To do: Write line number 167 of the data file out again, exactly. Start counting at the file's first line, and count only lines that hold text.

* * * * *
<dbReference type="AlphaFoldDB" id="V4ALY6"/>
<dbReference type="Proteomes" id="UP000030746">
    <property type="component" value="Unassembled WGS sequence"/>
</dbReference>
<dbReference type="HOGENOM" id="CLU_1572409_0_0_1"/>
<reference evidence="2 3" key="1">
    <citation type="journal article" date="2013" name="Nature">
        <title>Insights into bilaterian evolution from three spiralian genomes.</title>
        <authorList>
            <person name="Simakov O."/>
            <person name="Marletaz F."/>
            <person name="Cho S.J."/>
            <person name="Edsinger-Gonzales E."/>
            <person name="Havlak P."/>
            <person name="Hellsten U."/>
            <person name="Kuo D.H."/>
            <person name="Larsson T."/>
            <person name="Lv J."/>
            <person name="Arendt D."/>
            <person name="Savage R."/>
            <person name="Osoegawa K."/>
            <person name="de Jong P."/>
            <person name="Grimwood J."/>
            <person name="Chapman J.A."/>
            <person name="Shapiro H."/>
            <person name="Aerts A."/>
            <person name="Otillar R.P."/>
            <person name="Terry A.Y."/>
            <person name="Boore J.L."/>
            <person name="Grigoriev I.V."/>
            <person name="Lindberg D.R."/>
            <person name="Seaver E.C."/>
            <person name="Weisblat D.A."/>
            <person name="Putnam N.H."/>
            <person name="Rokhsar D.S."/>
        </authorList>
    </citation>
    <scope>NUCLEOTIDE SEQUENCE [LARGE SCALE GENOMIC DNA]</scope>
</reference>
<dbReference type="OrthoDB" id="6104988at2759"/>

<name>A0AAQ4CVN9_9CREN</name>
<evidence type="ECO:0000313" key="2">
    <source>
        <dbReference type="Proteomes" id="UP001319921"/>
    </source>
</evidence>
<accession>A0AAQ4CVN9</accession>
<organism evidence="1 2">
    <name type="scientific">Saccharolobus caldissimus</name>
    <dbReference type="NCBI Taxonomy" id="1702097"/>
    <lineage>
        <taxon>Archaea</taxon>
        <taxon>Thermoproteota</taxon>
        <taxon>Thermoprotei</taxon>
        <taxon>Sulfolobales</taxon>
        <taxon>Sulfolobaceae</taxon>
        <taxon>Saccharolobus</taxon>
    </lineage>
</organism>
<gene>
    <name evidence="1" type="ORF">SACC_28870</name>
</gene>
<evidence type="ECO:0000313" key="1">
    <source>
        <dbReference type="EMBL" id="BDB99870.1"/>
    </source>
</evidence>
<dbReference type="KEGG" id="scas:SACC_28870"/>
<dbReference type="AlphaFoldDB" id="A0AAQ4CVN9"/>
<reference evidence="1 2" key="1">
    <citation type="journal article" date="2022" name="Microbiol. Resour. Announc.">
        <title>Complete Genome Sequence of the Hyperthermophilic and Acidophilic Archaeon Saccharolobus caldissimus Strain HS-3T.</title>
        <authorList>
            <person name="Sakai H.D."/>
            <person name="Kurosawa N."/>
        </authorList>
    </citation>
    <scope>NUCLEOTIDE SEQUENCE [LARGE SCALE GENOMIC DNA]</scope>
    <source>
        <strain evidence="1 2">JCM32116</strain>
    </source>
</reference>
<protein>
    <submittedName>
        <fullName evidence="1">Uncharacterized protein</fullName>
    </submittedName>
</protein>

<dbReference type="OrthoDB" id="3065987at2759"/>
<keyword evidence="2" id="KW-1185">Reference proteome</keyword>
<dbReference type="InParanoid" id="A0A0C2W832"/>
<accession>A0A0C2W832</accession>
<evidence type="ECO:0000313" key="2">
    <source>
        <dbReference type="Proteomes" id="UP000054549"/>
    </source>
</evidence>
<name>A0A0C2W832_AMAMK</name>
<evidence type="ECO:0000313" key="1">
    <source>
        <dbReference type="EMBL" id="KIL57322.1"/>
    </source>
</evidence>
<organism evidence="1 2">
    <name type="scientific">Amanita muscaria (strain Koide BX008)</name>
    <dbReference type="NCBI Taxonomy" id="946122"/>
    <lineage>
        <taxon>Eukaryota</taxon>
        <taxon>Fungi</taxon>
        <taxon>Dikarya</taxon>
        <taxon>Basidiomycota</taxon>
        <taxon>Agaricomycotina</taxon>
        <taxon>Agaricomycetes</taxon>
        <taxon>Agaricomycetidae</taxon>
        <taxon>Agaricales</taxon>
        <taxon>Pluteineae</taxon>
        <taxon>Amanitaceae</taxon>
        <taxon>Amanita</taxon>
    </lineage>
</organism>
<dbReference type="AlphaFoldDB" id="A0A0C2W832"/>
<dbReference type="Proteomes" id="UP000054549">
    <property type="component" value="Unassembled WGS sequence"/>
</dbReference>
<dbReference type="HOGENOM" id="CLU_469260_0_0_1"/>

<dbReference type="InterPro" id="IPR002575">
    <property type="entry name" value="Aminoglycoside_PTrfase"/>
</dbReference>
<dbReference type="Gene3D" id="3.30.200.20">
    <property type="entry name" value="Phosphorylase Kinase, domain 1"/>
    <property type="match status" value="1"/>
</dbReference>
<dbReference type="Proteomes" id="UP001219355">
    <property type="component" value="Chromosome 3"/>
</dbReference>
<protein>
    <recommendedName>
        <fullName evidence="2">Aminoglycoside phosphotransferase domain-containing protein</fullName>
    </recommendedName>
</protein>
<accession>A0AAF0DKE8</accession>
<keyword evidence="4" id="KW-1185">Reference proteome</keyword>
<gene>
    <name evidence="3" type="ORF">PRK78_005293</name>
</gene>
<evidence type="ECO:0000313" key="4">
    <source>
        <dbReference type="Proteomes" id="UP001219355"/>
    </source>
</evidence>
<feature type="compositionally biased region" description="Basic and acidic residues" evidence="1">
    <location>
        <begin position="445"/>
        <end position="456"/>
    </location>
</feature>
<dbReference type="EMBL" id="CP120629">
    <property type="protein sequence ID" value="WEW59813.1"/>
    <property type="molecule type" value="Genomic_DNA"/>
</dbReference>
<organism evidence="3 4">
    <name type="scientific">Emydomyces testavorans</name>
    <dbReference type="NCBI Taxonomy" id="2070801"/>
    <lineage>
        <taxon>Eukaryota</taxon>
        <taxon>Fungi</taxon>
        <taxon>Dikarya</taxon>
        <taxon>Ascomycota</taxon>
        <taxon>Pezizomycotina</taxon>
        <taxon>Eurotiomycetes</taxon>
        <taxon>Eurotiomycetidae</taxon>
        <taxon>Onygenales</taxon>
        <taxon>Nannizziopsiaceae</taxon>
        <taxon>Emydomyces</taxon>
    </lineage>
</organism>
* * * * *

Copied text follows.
        <taxon>Ascomycota</taxon>